I want to show a couple of really, I’ll call them “extreme” examples but they’re not necessarily obvious to the people that actually use them.
One example: There’s no such thing as a labtop; l-a-b-t-o-p. What it is is a laptop; l-a-p-t-o-p. The intention of course is that the computer, a laptop, was originally thought of as something you would use on your lap while you’re sitting down. Whether or not that’s true, or actually true in practice is immaterial. That’s what the word is – a laptop. Now I also understand that there are many ways that people can come to the wrong conclusion about what that word means or what that word is.
If they only hear it, it’s very easy to hear “labtop” and then it’s also very easy to infer that the word derives from being used in the laboratory. It’s a “labtop” but that’s not at all the case. Laptop is the word; laptop is what you should be using when you’re talking about that particular type of technology.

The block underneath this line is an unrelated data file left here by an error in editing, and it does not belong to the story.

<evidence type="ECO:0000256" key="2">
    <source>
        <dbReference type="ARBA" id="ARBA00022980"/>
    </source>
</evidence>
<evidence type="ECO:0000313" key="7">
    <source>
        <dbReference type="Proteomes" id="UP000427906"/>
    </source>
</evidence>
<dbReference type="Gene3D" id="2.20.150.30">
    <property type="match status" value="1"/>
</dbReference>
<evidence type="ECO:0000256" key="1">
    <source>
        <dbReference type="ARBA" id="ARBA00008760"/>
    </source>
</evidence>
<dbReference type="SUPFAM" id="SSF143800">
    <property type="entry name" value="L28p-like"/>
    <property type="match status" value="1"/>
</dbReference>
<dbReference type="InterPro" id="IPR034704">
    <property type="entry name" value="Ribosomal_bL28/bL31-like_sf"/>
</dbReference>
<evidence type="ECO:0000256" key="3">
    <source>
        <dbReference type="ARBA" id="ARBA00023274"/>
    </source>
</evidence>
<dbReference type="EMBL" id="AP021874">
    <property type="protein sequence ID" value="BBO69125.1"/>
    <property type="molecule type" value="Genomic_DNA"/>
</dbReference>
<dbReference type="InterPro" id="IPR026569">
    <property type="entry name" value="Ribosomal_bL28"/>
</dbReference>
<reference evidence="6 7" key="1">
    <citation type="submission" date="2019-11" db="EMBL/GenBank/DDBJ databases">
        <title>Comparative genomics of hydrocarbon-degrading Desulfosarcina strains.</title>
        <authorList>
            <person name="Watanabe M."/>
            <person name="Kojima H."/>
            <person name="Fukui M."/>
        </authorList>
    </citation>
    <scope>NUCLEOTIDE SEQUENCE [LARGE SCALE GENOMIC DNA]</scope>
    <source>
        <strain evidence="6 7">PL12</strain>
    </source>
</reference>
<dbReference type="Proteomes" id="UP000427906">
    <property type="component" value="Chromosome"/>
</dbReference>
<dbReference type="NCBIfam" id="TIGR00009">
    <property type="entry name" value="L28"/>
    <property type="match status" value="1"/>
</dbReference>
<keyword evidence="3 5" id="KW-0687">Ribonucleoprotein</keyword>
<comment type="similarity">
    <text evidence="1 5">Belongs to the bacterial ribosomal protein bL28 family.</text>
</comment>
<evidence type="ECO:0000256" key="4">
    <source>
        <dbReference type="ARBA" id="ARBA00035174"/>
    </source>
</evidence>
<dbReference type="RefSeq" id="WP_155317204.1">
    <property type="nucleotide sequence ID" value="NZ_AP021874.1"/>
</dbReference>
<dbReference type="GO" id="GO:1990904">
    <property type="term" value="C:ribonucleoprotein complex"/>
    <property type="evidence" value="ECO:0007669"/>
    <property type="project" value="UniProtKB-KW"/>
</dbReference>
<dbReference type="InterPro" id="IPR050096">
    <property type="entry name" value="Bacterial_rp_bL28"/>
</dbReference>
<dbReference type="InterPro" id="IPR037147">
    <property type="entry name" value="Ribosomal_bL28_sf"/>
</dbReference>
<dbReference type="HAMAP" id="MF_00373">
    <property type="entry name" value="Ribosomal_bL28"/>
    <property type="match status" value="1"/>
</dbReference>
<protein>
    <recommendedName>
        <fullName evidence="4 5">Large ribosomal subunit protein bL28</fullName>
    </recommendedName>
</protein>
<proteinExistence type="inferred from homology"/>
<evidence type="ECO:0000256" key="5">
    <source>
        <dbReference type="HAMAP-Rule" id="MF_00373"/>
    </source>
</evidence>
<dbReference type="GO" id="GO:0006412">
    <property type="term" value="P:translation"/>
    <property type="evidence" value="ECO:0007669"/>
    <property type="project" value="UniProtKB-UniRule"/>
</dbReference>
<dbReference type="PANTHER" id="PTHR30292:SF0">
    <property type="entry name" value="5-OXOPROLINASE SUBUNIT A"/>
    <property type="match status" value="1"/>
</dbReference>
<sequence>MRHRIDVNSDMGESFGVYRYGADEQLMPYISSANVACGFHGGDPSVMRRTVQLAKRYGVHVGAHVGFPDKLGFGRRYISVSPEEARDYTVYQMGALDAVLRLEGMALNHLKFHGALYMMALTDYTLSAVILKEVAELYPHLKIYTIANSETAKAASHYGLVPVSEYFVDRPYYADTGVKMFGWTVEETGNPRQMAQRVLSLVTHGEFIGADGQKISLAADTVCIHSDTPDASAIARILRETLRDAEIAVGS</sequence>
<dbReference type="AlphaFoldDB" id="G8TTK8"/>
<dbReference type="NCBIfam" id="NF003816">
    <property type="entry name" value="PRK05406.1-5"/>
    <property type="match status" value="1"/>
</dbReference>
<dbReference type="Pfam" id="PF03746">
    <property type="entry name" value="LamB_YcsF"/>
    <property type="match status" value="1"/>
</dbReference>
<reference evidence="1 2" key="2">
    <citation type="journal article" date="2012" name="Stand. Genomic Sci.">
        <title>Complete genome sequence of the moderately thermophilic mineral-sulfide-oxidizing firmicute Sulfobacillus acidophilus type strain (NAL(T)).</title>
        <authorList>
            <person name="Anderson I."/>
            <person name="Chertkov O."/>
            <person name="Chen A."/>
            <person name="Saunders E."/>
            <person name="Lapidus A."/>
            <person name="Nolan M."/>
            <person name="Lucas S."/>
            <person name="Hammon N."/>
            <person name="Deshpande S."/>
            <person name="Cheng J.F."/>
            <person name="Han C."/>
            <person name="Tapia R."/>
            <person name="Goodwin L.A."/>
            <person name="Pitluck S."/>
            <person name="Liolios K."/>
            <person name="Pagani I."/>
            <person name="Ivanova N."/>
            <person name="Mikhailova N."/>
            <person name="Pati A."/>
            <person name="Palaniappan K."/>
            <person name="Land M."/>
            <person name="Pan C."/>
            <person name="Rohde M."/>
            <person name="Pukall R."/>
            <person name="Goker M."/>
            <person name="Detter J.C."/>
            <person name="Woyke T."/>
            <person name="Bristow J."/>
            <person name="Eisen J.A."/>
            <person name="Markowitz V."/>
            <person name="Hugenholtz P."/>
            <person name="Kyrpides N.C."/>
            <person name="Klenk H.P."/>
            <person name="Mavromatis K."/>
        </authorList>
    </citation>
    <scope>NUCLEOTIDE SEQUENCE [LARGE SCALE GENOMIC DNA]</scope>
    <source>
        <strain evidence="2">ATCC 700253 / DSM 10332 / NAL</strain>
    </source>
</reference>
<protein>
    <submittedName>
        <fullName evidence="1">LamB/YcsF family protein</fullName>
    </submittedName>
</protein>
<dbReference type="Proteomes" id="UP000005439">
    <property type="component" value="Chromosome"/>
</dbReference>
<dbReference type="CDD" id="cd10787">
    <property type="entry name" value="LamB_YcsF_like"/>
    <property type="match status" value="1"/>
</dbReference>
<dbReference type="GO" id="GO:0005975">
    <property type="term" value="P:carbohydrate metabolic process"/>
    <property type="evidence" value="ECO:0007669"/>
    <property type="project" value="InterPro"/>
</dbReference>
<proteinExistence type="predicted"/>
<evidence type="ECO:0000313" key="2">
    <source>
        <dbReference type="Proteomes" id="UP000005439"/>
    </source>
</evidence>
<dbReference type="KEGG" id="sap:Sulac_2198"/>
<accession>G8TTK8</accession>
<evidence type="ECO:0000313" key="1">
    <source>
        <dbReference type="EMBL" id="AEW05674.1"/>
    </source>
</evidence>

Another example that actually I see way more frequently than “labtop” is “CPU”. This box is not a CPU. This box is a computer. It contains a CPU; a CPU or Central Processing Unit is a specific chip inside of that box that is the brains, as you will, of a computer. That’s a very, very common, erroneous usage of terms. Now, again, does it matter? Well, yes and no. On one hand, when people are asking me questions and they talk about their CPU, I kinda know what they are talking about. The problem is that many technical professionals, unfortunately, and to our shame, to be honest, aren’t as forgiving.
They actually do judge you by the words you use. They may very well not be as forthcoming or as helpful if from their perspective, you don’t even understand the right words. It shouldn’t be that way, but I’m here to tell you that it is that way.
Like I said, I’ve done a lot over the past thirteen years, I’ve learned a lot about the terms that people tend to use and the terms that people misuse, so I’m actually able to interpret a lot of questions correctly – to actually understand what is meant, but that’s an intentional piece of work that I do; that’s something that I have to focus on, something I have to keep in mind as I’m reading the questions that people submit.